Matthew 2:17-18 quoted the words of Jeremiah about Rachel weeping in Ramah, and made them refer to the slaughter of the innocents whom Herod killed in trying to kill the Messiah. This is best taken as a sort of multiple fulfillment-- as are also the words of Hosea 11. 1 cited by Matthew 2. 15: "Out of Egypt I have called my son." In the original setting, the son was all the whole people rescued from Egypt in the Exodus. Matthew saw another fulfillment in the return of Jesus from Egypt. (Matthew seems also to like to picture Jesus as a new Moses). And Matthew also shows another multiple fulfillment in his quotation of Isaiah 7. 14, of which we spoke in the comments on that passage in Isaiah.

Verse 22, about the woman protecting the man, has led to many proposals from interpreters. St. Jerome and many Fathers thought it could refer to the virginal conception of Jesus. But the wording is not well suited to that - the word for woman here is neqabah, without a definite article, and not apt to mean a virgin. And the word sahab "surround" does not readily suggest the idea of conceiving.

There are many other suggestions: A physically weaker partner will sustain a stronger one -- or: Israel will be so secure that women could defend it, and let the men stay with their work --or: Israel formerly weak becomes stronger than Babylonia. But really, there is no certainty.

A major teaching comes in v. 29: The proverb that the fathers have eaten sour grapes and the teeth of the children are set on edge is rejected: each one will suffer only for his own iniquity. Could it be that the exiles near the end were saying they suffered unjustly for the sins of their fathers? God said that is not the case. Those already in exile were not without their own sins! Ezekiel 18. 2-4 more strongly rejects such a proverb. Interestingly, in Exodus 20. 5-6 God had said he would reward the children of the good for a thousand generations, but punish the children of the wicked to the third and fourth generation. - We do not have a contradiction here. The sense of Exodus was this: the children of wicked parents are very apt to become wicked 1)by growing up in a wicked family: children are apt to imitate the ways of their parents; 2) Science News of August 20, 1983, p. 122-25 reported that a chemist from Argonne laboratory took hair samples of violent criminals at Stateville prison in Illinois, found highs or lows of certain trace elements tended to correlate with tendencies to violence. Similarly, Discover magazine of Oct, 1993, pp. 30-31 reported in: "Violence in the Blood" by Sarah Richardson, a perfect correlation between inclination to violence seems to relate to a defect in men on the short arm of the X chromosome, a marker known to code for an enzyme monoamine oxidase A which should break down three important neurotransmitters, including norepinephrine, serotonin, and dopamine. Again, Discover magazine, of Aug. 1992. pp. 11-12 reported: Louis Gottschalk a neuro-psychiatrist at U of C at Irvine took hair samples of 193 rapists, murderers, armed robbers and other violent criminals - and also took samples from normal persons. "On the average violent criminals have almost five times more manganese in their hair." He had set out to reproduce an earlier study that had found elevated levels of lead, cadmium, and copper in criminal hair. Those results did not hold up, but the manganese connection did.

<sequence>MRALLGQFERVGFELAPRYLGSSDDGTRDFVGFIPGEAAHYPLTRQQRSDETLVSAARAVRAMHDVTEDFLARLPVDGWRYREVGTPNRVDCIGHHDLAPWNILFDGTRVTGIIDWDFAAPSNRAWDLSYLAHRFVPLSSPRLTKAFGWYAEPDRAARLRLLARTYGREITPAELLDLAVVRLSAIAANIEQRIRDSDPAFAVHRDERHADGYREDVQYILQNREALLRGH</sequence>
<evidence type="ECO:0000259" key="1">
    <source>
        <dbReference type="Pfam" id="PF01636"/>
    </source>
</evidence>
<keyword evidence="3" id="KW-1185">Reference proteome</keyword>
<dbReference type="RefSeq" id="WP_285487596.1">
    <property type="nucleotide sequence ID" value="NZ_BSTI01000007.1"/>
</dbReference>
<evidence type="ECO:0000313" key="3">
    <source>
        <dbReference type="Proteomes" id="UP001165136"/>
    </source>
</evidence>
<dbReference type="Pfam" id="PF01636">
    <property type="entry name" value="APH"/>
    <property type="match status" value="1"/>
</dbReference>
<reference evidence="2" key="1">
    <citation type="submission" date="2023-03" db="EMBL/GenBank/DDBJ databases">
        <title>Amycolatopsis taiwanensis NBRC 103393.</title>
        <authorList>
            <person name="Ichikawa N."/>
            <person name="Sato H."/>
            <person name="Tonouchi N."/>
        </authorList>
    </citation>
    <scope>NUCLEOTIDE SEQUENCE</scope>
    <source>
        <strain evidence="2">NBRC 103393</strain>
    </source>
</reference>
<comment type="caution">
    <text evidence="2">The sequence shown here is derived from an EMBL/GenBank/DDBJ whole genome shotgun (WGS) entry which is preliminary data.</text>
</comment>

These findings do not mean at all that these persons lacked free will. But it did mean that a predisposition to violence was found in biochemistry, which could be inherited. Only God Himself can judge the extent of the guilt of such persons. Cf. the file on salvific will.

In verse 31 comes the great prophecy of the new Covenant. God says: I will make a new covenant, it will not be like the covenant I made with your fathers, for they broke my covenant and I was their master."

The Hebrew here in the last words is ambiguous: "and I was their Baal." The Septuagint says: "And I did not take care of them". Baal can mean husband. So some render "Even though I was their husband". But in context the idea is clear in spite of these variants: They broke the covenant, and so I was no longer a Father to them, but a master. It is like what God said through Hosea in 1. 8."You are not my people:" lo-ammi.

The text continues: "But this is the covenant: I will write my law on their hearts; I will be their God and they will be my people. - St. Paul in Romans 2. 15 quoted the words about writing the law on hearts to show that gentiles could be saved by obeying that law, for it was really the Spirit of Christ who made known to them interiorly what they needed to do morally. If they did that, then they had Pauline faith, which included:1)Belief in what God says; 2) confidence in His promises; 3) obedience to His will: cf Romans 1. 5,"the obedience of faith," that is, the obedience that faith is. Then, according to St. Paul's principle they were justified by faith. And according to St. Justin Martyr (Apology 1. 46) by following the law written on their hearts by the spirit of Christ they were Christians.